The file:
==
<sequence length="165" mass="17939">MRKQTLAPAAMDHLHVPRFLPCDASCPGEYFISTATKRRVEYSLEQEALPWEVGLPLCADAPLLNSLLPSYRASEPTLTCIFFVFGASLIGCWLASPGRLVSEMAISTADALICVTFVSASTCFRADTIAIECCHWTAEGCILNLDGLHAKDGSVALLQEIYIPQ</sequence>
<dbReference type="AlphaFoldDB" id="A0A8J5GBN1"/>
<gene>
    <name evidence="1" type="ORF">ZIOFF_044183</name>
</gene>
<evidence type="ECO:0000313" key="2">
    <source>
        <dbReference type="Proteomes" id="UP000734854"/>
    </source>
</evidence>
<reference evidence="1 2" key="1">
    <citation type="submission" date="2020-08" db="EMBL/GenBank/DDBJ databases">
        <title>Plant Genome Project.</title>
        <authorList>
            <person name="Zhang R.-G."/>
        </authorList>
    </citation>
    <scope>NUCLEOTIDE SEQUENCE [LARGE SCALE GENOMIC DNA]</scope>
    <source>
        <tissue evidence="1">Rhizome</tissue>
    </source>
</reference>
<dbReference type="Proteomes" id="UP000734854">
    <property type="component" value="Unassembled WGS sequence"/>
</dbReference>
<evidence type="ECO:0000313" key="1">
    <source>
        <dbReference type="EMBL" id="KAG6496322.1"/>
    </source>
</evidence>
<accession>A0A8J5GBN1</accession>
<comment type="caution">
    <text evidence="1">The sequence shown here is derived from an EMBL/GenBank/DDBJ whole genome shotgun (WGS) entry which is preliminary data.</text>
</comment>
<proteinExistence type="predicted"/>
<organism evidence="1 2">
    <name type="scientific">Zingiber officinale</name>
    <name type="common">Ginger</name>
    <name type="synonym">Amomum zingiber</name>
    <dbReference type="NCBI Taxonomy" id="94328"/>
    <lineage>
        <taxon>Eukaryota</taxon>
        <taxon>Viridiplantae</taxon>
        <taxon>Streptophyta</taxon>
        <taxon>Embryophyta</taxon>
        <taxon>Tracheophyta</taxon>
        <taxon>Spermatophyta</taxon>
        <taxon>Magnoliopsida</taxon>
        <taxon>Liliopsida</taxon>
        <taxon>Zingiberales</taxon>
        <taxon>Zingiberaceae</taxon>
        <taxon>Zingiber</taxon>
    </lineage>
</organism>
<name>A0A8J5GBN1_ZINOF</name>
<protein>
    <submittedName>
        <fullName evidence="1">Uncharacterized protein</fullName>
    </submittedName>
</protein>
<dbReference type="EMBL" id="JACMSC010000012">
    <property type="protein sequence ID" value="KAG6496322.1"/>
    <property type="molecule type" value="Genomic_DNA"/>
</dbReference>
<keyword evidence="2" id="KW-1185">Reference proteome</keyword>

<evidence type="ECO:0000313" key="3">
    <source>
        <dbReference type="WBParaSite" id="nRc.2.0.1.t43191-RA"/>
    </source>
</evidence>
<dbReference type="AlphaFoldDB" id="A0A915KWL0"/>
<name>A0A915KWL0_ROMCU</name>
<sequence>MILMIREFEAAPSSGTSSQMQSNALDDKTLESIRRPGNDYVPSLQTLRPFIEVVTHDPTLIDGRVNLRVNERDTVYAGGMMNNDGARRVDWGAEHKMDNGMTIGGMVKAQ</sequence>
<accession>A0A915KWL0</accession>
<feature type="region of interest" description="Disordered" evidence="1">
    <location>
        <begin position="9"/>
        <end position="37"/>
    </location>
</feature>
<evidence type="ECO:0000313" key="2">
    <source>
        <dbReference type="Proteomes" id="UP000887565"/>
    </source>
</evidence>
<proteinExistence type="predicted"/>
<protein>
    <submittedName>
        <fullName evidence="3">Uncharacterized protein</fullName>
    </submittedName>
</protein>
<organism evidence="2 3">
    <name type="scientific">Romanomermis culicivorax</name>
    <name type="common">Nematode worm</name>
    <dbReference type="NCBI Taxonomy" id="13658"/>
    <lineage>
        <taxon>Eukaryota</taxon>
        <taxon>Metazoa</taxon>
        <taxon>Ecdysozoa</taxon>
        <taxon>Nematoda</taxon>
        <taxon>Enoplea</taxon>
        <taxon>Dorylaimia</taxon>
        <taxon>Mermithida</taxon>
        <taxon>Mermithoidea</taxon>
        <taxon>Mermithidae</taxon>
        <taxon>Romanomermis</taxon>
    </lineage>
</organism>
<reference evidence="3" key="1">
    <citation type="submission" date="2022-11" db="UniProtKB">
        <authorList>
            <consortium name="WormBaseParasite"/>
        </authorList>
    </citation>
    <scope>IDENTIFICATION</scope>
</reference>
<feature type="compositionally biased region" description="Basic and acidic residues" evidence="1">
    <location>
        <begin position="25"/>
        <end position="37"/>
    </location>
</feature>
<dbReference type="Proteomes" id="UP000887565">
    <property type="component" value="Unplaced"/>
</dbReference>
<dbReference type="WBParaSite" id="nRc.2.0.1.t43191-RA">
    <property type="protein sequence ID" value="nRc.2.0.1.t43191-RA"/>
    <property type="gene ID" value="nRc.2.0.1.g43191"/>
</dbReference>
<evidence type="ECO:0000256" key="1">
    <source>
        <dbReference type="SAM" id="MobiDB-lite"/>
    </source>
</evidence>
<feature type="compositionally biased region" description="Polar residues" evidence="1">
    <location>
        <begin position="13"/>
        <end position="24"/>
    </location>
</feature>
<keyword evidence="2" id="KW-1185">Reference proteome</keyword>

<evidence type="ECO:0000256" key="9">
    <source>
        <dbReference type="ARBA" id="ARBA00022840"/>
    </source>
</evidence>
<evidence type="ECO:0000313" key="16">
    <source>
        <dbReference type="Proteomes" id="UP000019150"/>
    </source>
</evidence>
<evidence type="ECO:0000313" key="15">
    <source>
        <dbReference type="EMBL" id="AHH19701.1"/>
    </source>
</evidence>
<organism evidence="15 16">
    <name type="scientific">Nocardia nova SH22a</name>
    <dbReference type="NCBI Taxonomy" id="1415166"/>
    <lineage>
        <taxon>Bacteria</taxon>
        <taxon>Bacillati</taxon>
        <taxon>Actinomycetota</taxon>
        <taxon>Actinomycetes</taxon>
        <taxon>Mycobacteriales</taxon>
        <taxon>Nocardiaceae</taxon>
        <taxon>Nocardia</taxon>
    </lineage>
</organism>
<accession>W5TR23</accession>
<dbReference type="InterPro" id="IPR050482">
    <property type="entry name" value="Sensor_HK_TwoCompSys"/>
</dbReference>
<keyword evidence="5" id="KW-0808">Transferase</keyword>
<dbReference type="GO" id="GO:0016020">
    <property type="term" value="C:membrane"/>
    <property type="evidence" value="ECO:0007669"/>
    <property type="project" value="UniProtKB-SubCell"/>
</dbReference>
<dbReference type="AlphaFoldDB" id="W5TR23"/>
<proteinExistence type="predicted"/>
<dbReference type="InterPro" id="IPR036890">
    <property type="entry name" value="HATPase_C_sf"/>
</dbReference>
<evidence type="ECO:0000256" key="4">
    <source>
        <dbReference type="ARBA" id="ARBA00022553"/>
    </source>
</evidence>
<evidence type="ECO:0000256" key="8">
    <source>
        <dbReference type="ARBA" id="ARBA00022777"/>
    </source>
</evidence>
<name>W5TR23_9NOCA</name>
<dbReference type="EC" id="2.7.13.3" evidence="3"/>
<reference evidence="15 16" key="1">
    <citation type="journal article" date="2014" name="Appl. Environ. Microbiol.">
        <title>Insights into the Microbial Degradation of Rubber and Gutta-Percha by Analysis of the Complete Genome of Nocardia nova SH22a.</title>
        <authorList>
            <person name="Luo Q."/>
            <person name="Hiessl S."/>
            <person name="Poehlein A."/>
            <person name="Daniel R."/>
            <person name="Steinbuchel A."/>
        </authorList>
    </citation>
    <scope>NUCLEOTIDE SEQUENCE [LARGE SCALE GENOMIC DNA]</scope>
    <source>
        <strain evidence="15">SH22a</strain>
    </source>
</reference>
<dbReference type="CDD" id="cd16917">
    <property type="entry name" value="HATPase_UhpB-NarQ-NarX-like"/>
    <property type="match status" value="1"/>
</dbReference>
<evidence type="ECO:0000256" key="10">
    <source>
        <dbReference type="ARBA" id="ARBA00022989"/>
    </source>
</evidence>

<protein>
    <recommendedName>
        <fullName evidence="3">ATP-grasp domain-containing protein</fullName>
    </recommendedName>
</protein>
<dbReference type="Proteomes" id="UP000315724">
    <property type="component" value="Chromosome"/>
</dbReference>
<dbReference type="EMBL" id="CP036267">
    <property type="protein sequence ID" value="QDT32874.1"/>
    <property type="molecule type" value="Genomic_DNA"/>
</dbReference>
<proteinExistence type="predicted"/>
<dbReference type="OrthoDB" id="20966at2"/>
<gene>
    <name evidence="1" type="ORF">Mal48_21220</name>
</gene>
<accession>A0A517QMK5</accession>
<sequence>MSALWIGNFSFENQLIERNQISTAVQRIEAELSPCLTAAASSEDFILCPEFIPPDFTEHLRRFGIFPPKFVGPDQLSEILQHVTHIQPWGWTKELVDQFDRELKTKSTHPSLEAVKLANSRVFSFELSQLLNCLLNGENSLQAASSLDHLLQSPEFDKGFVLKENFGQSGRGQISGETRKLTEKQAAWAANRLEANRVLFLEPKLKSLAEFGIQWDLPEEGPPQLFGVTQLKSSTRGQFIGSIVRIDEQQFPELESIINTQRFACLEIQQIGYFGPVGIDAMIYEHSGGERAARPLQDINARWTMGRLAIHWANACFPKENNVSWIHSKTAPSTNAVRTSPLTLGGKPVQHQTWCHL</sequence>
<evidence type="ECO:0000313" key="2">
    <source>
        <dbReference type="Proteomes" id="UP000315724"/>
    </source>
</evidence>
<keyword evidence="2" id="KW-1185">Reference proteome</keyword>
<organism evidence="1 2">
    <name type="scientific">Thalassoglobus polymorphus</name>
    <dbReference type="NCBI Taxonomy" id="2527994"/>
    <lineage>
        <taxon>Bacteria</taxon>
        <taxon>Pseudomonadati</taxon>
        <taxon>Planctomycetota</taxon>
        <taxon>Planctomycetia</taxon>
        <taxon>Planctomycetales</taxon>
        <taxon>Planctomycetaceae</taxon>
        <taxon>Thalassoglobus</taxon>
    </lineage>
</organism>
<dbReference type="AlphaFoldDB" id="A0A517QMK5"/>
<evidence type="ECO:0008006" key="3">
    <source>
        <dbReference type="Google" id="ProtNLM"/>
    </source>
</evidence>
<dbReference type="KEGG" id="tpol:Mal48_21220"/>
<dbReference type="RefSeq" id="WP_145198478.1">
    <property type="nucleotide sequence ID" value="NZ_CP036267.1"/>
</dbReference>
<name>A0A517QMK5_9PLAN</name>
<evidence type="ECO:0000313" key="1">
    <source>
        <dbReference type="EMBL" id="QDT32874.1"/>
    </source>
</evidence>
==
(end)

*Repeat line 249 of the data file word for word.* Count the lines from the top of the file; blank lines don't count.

    <dbReference type="NCBI Taxonomy" id="2527994"/>